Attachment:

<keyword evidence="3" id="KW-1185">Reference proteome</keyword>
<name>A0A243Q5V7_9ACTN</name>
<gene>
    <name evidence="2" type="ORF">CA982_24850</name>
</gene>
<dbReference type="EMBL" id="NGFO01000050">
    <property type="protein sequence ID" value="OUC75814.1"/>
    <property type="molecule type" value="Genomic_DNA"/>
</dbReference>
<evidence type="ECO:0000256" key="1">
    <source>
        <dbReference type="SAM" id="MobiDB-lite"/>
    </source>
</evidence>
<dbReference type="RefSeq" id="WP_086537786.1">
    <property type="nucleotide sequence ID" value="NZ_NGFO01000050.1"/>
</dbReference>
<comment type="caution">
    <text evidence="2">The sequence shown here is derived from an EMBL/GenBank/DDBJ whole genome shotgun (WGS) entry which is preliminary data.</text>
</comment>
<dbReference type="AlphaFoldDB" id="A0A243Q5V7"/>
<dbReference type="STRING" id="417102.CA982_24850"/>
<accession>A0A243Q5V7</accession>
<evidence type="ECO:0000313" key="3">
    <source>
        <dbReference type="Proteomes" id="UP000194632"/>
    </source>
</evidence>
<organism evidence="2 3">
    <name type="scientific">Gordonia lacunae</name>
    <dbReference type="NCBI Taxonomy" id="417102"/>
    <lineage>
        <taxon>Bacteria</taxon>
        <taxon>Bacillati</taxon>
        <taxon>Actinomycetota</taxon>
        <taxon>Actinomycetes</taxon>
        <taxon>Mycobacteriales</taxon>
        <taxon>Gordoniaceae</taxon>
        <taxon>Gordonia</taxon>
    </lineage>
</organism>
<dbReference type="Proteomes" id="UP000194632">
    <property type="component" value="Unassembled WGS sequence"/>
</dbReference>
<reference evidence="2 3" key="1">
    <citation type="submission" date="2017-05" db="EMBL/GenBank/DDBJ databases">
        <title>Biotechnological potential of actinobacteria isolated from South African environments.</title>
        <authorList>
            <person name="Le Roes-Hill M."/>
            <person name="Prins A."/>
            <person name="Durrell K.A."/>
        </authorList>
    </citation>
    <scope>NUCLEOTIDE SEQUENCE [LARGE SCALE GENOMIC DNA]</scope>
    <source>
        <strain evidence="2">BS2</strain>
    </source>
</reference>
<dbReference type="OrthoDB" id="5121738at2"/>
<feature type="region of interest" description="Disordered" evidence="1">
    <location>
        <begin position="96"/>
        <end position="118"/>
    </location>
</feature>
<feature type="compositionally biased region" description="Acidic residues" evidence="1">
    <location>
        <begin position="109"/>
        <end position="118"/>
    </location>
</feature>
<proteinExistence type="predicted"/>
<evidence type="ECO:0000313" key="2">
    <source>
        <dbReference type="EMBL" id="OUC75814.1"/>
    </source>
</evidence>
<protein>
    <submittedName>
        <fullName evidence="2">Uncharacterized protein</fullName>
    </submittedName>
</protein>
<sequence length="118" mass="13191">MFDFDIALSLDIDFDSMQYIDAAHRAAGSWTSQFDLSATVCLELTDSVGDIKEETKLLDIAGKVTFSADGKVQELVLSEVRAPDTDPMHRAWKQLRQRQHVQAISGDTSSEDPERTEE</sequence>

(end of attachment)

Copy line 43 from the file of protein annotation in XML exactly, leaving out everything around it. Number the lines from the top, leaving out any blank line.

    <property type="component" value="Unassembled WGS sequence"/>